Stay Up to Date with Technology
The hard truth about buying equipment is that it will become obsolete at some point. Just by using it you are ensuring it will wear out somewhere down the road. The most risk-averse option is to budget money to save every month for your equipment’s eventual repair or replacement.
However, this ideal of financial planning probably doesn’t gel with the messy realities of running your small business.
Fortunately, equipment financing can allow you to receive the latest tech that you might not be able to afford to purchase.
Many equipment financing arrangements have a term that covers the expected life of the equipment. Once the equipment is paid off, you can then choose to finance newer equipment.
Some agreements even allow for tech upgrades or replacements during the term of the loan – you should definitely ask your lender about these options.
Disposing of broken or obsolete equipment can become a major regulatory hassle for small business owners because of environmental laws. Some lenders include disposal as part of the agreement, which can be a savior years later when you’re wondering how to get rid of a giant piece of machinery.
Improve your point-of-sale
For retailers, payment processing and point of sale software have been changing rapidly over the past decade. Just a few years ago, any store clerk would think you were nuts if you tried to pay with your iPhone.e
A reliable point of sale system like ShopKeep is essential for any retail business. Nowadays, there are plenty of tablet options that are easily attainable via equipment financing.
These systems accept a wide range of payment options, from cash to EMV chip cards to smartphone payments. Unlike the enormous cash registers of yesteryear, these were built to adapt to possible developments in payment processing down the road.
A solid POS system does far more than take payments – you can manage employee hours, track inventory levels, and understand sales trends because of all the data the software collects.
While POS systems are becoming more affordable, they still represent a large upfront cost. Because this system holds all the crucial information for many smaller retailers, you probably want to have a POS provider as early in the life of your business as possible. This system is where equipment financing can offer a real advantage.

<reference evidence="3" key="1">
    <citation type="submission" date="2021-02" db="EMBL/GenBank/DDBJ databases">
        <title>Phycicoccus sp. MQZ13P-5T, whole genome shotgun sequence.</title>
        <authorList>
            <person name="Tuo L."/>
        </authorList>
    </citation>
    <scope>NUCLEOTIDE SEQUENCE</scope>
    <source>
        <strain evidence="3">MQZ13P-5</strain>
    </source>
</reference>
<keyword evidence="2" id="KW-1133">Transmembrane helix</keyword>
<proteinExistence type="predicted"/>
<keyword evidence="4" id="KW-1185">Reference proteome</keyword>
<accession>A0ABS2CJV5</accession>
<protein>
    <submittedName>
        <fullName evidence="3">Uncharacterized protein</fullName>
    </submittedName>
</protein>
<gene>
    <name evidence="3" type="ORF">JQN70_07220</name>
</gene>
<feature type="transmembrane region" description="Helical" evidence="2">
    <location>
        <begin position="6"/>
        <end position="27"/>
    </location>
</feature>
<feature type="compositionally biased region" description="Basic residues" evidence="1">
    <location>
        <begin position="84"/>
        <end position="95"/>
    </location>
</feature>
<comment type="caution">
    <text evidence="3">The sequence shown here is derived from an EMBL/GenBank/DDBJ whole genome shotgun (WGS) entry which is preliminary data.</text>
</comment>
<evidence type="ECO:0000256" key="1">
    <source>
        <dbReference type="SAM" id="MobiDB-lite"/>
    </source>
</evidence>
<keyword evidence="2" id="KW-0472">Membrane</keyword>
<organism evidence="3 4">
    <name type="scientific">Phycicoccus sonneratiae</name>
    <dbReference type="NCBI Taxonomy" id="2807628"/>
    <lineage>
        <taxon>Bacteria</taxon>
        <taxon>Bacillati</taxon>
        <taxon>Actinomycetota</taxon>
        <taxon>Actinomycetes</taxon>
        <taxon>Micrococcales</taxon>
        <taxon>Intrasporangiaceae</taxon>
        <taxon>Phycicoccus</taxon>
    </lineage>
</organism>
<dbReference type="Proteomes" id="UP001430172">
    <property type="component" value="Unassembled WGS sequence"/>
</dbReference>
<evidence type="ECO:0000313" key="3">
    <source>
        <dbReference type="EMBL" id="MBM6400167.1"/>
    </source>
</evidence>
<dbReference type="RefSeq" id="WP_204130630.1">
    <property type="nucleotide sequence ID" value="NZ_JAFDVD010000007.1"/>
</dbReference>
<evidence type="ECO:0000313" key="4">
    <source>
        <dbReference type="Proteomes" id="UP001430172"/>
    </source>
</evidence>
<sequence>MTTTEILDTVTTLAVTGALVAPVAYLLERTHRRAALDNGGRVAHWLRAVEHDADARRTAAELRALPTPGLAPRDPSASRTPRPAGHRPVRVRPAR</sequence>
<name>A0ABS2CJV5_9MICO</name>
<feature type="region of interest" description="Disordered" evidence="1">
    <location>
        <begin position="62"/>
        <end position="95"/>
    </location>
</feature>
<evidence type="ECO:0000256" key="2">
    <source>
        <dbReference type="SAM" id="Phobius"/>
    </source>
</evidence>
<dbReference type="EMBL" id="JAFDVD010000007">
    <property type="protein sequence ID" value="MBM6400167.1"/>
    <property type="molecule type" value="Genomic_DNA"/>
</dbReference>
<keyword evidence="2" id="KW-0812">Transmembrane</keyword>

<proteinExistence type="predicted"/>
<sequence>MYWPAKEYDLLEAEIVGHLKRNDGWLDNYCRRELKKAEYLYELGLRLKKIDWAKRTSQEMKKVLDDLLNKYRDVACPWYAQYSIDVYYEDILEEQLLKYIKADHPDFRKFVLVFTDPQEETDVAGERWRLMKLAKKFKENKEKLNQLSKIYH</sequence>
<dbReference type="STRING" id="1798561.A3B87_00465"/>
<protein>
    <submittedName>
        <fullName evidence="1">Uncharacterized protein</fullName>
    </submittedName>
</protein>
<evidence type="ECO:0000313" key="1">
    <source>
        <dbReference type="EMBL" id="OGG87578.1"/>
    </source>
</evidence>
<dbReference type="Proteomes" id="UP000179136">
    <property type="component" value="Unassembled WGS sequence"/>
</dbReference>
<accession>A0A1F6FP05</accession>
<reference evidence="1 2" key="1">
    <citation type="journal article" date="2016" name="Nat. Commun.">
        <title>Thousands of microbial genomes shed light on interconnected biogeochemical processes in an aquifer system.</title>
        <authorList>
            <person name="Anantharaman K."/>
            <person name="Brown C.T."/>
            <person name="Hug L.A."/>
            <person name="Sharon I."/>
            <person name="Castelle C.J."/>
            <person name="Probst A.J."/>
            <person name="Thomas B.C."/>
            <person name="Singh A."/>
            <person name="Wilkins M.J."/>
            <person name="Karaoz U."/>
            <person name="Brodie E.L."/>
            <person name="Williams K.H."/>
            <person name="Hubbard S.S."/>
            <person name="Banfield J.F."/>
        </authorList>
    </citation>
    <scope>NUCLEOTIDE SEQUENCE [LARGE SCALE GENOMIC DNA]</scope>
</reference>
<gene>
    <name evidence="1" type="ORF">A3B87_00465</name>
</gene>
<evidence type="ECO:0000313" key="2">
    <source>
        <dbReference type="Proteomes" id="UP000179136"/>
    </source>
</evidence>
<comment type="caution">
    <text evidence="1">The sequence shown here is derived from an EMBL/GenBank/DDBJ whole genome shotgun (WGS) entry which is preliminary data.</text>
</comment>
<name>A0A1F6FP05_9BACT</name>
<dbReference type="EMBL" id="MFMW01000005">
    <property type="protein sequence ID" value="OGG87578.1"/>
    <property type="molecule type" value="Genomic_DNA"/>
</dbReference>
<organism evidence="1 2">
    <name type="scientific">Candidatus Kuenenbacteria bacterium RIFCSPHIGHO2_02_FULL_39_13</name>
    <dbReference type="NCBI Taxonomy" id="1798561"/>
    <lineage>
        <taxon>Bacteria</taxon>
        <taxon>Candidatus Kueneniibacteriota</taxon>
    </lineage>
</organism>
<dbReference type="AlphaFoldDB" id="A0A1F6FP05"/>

Plan for Inflation
Another way equipment financing allows you to manage risk is by allowing you to hedge for future inflation. Although many economists believe inflation will remain tempered in 2019, some are saying there will be some economic volatility within the next 24 months.
If inflation rears its head, the equipment you bought with cash today would be worth less tomorrow regardless of how much you used it.
“Equipment financing may hedge inflation risk because instead of paying the total cost of equipment up front or with a large down payment in today’s dollars, the stream of payments delays your outlay of funds,” the ELFA suggests.
With equipment financing, though, you can ask for a fixed rate that exists as of the date of closing. This rate will continue even if the wider economy heads toward rough waters.
“In other words, the finance company absorbs the devaluation of your payments over time due to inflation and other financial risks,” according to the ELFA.
Possible Tax Advantages
There can be some potential tax advantages if you use equipment financing. Section 179 of the IRS tax code carves out a special advantage for equipment financing that is not available when purchasing with cash or a traditional bank loan.
“Financing can further enhance the bottom line by eliminating the upfront cash outlay typical of an equipment purchase while still preserving the Section 179 deduction,” says Kenneth Werner of the Cisco Blog.
The legislation passed in 2017 overhauling the tax bill impacted how the equipment financing deductions worked, especially for businesses with revenues over $25 million.
If you are serious about potential tax advantages, you may also want to look at equipment leasing options. Equipment lease payments are 100 percent deductible with no limit.
“For companies that are uncertain about whether the interest expense cap will apply to them in future years, leasing today can ensure future tax deductions are preserved,” City National Bank said in a 2018 report.
Of course, consult your tax professional before making any decisions about equipment financing if you are looking to lower your tax bill.